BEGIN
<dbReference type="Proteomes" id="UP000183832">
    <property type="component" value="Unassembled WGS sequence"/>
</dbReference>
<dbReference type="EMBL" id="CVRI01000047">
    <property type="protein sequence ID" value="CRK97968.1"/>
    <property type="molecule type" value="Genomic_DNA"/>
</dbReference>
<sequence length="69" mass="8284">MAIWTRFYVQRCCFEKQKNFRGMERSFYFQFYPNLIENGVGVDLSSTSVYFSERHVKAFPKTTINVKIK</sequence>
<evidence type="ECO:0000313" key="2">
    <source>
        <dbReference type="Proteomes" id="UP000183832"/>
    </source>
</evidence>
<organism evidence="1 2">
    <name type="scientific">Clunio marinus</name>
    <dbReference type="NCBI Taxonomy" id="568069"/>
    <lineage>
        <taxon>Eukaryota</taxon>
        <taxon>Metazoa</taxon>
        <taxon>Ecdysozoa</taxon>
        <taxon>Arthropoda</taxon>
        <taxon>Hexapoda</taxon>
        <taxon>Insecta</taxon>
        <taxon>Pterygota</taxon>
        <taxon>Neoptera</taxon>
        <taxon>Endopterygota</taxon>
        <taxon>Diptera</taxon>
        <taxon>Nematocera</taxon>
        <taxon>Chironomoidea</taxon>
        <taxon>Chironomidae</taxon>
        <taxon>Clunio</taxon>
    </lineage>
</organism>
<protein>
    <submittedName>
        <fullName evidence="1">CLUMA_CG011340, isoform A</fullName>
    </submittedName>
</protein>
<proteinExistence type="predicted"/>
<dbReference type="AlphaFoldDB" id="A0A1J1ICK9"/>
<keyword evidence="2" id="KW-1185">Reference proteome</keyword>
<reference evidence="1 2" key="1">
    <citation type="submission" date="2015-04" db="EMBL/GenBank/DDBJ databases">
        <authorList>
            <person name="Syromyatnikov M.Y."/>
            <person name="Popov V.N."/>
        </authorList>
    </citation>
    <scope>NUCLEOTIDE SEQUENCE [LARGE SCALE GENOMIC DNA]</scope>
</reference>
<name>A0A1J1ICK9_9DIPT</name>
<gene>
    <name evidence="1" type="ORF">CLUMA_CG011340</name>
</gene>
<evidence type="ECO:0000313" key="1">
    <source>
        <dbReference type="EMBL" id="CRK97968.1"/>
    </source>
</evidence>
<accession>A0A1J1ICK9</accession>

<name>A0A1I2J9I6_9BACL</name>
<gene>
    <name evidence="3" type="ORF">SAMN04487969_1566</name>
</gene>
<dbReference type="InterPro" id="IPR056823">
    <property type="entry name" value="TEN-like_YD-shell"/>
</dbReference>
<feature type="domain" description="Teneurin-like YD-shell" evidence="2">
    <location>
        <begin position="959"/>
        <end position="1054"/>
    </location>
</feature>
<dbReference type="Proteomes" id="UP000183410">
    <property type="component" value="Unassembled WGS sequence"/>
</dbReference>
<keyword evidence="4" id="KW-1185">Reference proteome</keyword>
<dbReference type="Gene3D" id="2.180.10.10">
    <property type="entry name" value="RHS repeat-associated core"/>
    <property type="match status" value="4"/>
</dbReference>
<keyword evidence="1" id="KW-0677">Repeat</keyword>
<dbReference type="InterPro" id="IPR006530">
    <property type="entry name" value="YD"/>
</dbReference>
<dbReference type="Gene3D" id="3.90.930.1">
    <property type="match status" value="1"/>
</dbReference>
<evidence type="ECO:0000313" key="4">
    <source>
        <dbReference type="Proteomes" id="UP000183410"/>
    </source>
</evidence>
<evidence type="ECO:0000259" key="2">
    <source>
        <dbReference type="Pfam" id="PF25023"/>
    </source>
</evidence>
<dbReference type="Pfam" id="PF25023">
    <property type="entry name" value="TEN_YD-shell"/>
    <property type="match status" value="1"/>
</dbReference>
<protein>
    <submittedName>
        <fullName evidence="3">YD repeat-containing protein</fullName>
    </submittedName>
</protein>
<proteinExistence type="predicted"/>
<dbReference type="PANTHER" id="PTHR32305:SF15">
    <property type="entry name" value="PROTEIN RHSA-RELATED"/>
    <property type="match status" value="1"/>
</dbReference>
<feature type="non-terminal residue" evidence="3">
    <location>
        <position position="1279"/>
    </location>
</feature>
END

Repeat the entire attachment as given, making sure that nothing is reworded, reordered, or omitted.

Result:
<dbReference type="Proteomes" id="UP000183832">
    <property type="component" value="Unassembled WGS sequence"/>
</dbReference>
<dbReference type="EMBL" id="CVRI01000047">
    <property type="protein sequence ID" value="CRK97968.1"/>
    <property type="molecule type" value="Genomic_DNA"/>
</dbReference>
<sequence length="69" mass="8284">MAIWTRFYVQRCCFEKQKNFRGMERSFYFQFYPNLIENGVGVDLSSTSVYFSERHVKAFPKTTINVKIK</sequence>
<evidence type="ECO:0000313" key="2">
    <source>
        <dbReference type="Proteomes" id="UP000183832"/>
    </source>
</evidence>
<organism evidence="1 2">
    <name type="scientific">Clunio marinus</name>
    <dbReference type="NCBI Taxonomy" id="568069"/>
    <lineage>
        <taxon>Eukaryota</taxon>
        <taxon>Metazoa</taxon>
        <taxon>Ecdysozoa</taxon>
        <taxon>Arthropoda</taxon>
        <taxon>Hexapoda</taxon>
        <taxon>Insecta</taxon>
        <taxon>Pterygota</taxon>
        <taxon>Neoptera</taxon>
        <taxon>Endopterygota</taxon>
        <taxon>Diptera</taxon>
        <taxon>Nematocera</taxon>
        <taxon>Chironomoidea</taxon>
        <taxon>Chironomidae</taxon>
        <taxon>Clunio</taxon>
    </lineage>
</organism>
<protein>
    <submittedName>
        <fullName evidence="1">CLUMA_CG011340, isoform A</fullName>
    </submittedName>
</protein>
<proteinExistence type="predicted"/>
<dbReference type="AlphaFoldDB" id="A0A1J1ICK9"/>
<keyword evidence="2" id="KW-1185">Reference proteome</keyword>
<reference evidence="1 2" key="1">
    <citation type="submission" date="2015-04" db="EMBL/GenBank/DDBJ databases">
        <authorList>
            <person name="Syromyatnikov M.Y."/>
            <person name="Popov V.N."/>
        </authorList>
    </citation>
    <scope>NUCLEOTIDE SEQUENCE [LARGE SCALE GENOMIC DNA]</scope>
</reference>
<name>A0A1J1ICK9_9DIPT</name>
<gene>
    <name evidence="1" type="ORF">CLUMA_CG011340</name>
</gene>
<evidence type="ECO:0000313" key="1">
    <source>
        <dbReference type="EMBL" id="CRK97968.1"/>
    </source>
</evidence>
<accession>A0A1J1ICK9</accession>

<name>A0A1I2J9I6_9BACL</name>
<gene>
    <name evidence="3" type="ORF">SAMN04487969_1566</name>
</gene>
<dbReference type="InterPro" id="IPR056823">
    <property type="entry name" value="TEN-like_YD-shell"/>
</dbReference>
<feature type="domain" description="Teneurin-like YD-shell" evidence="2">
    <location>
        <begin position="959"/>
        <end position="1054"/>
    </location>
</feature>
<dbReference type="Proteomes" id="UP000183410">
    <property type="component" value="Unassembled WGS sequence"/>
</dbReference>
<keyword evidence="4" id="KW-1185">Reference proteome</keyword>
<dbReference type="Gene3D" id="2.180.10.10">
    <property type="entry name" value="RHS repeat-associated core"/>
    <property type="match status" value="4"/>
</dbReference>
<keyword evidence="1" id="KW-0677">Repeat</keyword>
<dbReference type="InterPro" id="IPR006530">
    <property type="entry name" value="YD"/>
</dbReference>
<dbReference type="Gene3D" id="3.90.930.1">
    <property type="match status" value="1"/>
</dbReference>
<evidence type="ECO:0000313" key="4">
    <source>
        <dbReference type="Proteomes" id="UP000183410"/>
    </source>
</evidence>
<evidence type="ECO:0000259" key="2">
    <source>
        <dbReference type="Pfam" id="PF25023"/>
    </source>
</evidence>
<dbReference type="Pfam" id="PF25023">
    <property type="entry name" value="TEN_YD-shell"/>
    <property type="match status" value="1"/>
</dbReference>
<protein>
    <submittedName>
        <fullName evidence="3">YD repeat-containing protein</fullName>
    </submittedName>
</protein>
<proteinExistence type="predicted"/>
<dbReference type="PANTHER" id="PTHR32305:SF15">
    <property type="entry name" value="PROTEIN RHSA-RELATED"/>
    <property type="match status" value="1"/>
</dbReference>
<feature type="non-terminal residue" evidence="3">
    <location>
        <position position="1279"/>
    </location>
</feature>